This year, I will be learning the ins and outs of system administration, I’ll become Puppet certified, I’ll learn Ruby, and I’ll be dipping my toe into web app development as well, all while being part of the neatest leadership team of ladies ever with PyLadies PDX. I think I’d like to get Red Hat certified, or close to it, as I’ve come into Puppet without any sys admin background, and that’s something I’d really, really like to be good at at the new spot. I continue to be amazed by how well I am treated in my new career and how much I can do for people, even while clawing at so much more – frustration at the not-knowing-enough is a constant underlying anxiety for me at the new job, and I suspect that will continue for some time, and which in fact is a good thing. Studying math, and trying to stay aware of what’s Going On in tech, is a pretty good primer for the huge amounts of Not Knowing involved in working in tech, for probably at least the first few years.

WHOO! Onward and upward, or as they say, “Up and to the right!”

Lesson 43

Ok, it’s starting to get pretty complex! As best as I can understand it at the moment, a class is a a sort of super structure that can be used more flexibly than can a simple function, that other variables and structures can be flexibly swapped in and out of. I am fairly lost on a good amount of the syntax, like the __init__ and the self.name = name, to name a few. But I’ve decided to go ahead and start copying in the code for this exercise, though I don’t entirely understand it yet. Evidently it always takes a long time to really grok OOP. So that’s ok.

Some things I notice: The classes call a generic object seem to be hierarchically above others, e.g. class Scene(object) (rather than class Death(Scene) which calls Scene()). I don’t know if this is important or not, but it is how Zed’s exercise is going.

And at this point, I’ve pushed through, even not being totally sure of what I’m doing, and punched in all the code, learning snippets here and there, and I’ve checked it all over, and it doesn’t run. I am frustrated. I have read the last few exercises several times where he has started discussing classes and object-oriented programming, and I’m really not getting the hang of it. Someone told me, when I shared that I was trying to start learning what the meat and potatoes of modern programming, OOP, really is, that it took learning another language before he really grokked what the deal was. Barring that, I just keep trying to read about it. I know I can get it, but I don’t have it right now, and I can’t finish this lesson of LPTHW, and I’m frustrated. So I shall move on and try to come back later.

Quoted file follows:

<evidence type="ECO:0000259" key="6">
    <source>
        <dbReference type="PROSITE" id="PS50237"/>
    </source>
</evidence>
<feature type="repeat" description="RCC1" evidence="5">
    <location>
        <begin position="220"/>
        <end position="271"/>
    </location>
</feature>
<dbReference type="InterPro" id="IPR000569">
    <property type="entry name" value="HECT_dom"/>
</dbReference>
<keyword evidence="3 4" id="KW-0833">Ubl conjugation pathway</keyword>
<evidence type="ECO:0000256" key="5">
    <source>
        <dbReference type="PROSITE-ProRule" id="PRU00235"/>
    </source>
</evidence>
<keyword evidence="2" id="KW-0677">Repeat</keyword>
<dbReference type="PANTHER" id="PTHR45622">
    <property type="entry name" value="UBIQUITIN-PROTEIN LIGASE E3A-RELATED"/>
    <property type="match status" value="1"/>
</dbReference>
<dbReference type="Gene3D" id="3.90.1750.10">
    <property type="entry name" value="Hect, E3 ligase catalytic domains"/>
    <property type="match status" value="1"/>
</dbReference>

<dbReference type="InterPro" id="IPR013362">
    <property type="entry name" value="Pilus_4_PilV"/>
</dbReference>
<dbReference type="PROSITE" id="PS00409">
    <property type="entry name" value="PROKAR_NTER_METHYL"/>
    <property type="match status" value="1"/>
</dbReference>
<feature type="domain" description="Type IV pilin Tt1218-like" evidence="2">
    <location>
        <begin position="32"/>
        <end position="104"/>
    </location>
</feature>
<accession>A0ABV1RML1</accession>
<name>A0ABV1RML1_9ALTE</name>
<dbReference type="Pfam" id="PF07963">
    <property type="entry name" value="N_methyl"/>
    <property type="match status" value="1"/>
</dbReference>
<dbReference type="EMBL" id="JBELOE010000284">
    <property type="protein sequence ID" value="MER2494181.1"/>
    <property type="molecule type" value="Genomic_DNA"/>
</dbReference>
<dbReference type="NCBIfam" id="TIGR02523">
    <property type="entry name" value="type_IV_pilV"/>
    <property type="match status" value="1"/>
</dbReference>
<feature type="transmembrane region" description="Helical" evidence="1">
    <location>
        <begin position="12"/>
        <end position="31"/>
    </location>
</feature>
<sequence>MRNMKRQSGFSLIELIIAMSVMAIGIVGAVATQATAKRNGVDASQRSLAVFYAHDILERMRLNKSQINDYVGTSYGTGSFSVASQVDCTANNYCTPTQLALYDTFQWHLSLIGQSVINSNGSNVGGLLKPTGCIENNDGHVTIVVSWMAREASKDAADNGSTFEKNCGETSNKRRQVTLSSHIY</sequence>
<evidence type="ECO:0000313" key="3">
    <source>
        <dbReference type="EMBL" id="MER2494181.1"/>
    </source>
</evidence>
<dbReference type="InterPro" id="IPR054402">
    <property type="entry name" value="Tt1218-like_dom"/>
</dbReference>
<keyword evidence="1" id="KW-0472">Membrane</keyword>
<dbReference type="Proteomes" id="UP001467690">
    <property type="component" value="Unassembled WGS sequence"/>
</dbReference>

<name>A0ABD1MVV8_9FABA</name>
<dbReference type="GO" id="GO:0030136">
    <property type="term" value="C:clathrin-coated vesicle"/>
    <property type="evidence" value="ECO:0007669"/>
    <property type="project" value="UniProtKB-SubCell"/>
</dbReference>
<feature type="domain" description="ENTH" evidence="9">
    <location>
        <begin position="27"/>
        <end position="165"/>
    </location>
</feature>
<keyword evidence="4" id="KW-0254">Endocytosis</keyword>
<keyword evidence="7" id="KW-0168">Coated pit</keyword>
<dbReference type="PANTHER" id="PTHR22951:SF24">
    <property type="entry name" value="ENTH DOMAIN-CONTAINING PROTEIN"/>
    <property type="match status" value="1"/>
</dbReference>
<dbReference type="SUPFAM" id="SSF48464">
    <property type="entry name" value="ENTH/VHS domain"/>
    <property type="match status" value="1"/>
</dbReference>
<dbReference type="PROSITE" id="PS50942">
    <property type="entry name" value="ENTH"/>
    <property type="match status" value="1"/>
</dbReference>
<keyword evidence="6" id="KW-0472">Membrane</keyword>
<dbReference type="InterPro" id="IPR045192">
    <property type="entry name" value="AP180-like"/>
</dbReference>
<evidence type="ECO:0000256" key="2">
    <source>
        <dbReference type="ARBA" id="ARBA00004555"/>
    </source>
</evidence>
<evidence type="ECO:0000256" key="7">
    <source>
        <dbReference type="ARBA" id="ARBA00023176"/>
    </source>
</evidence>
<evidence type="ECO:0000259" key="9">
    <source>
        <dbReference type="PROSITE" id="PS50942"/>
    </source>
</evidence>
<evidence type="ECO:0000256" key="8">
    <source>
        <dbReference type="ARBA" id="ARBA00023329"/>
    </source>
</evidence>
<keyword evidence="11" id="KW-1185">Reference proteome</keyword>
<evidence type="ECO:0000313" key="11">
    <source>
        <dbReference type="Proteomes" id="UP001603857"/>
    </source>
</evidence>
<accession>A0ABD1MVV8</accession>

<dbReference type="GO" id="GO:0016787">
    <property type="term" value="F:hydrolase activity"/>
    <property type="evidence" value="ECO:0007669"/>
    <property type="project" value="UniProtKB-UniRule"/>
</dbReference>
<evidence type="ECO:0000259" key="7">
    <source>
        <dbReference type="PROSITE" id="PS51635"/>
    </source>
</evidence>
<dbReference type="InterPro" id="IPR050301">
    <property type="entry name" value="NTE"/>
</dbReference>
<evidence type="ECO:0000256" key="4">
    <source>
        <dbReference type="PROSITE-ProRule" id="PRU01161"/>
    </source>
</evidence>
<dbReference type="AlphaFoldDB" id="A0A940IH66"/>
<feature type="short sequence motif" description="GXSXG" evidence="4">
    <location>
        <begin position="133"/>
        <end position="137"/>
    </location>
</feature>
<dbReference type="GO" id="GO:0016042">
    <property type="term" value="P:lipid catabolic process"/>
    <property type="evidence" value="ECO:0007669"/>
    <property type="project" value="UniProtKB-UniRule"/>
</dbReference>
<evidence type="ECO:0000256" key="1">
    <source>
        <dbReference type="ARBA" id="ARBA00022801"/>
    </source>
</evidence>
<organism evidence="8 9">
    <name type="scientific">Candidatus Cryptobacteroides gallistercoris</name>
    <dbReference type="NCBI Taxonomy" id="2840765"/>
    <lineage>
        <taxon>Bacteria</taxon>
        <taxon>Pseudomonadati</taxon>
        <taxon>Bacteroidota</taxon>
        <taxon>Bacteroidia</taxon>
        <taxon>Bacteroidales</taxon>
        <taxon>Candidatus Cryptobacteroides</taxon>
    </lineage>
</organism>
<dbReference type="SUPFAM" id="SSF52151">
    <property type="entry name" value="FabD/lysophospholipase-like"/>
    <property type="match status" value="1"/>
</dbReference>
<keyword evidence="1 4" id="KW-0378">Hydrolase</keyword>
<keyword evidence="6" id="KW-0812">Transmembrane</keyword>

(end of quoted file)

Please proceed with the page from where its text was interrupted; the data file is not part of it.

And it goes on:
Lesson 41

Oh, wow, Exercise 41. This is great. The code is complicated and I’m still working through it, with gems like:

for sentence in snippet, phrase:
result = sentence[:]

Wow-ee, why is there a colon between the two brackets!
EDIT: This was a CSQ! Here’s what Zed sez:

What does result = sentence[:] do?
That’s a Python way of copying a list. You’re using the list slice syntax [:] to effectively make a slice from the very first element to the very last one.

Also, don’t forget this lil guy:

if len(sys.argv) == 2 and sys.argv[1] == "english":

argv is used to import a file, so I can only guess that it is related to the url that the module urlopen imports. the len operation is easy enough to parse, but I don’t really know why sys is in there. [Edit: duh-doy, sys is just the imported module and sys.argv calls it.] The rest of it, honestly, I have not much idea about the rest of it other than the fact that we’re using some Boolean conditionals.

At any rate, while some of the code is confusing, it became significantly less so once I ran oop_test.py. It’s a test! As in, guess the right answer test! It scrapes the text of this learn code the hard way list of words to make up class names in order to ask what the relation is amongst all cited.

I am going to spend some time with this! The test itself is enjoyable to run. And THEN I shall try to really scrape some understanding of the code into my noggin : )


Lesson 38

In this exercise, we play with splitting, adding to lists, & the join function, referred to in this stack overflow post as the inverse of the split function.

split cuts up any old text string, like mary had a little lamb and turns it into a formal list, like ["mary", "had", "a", "little", "lamb"], with each word made into an indexable (numerically anyway) item in a list, via the format of stringofwords.split(" "). I’m not toooootally square on the quotes in the formatting of the use of split, but I can punch it in well enough til I grok it fully.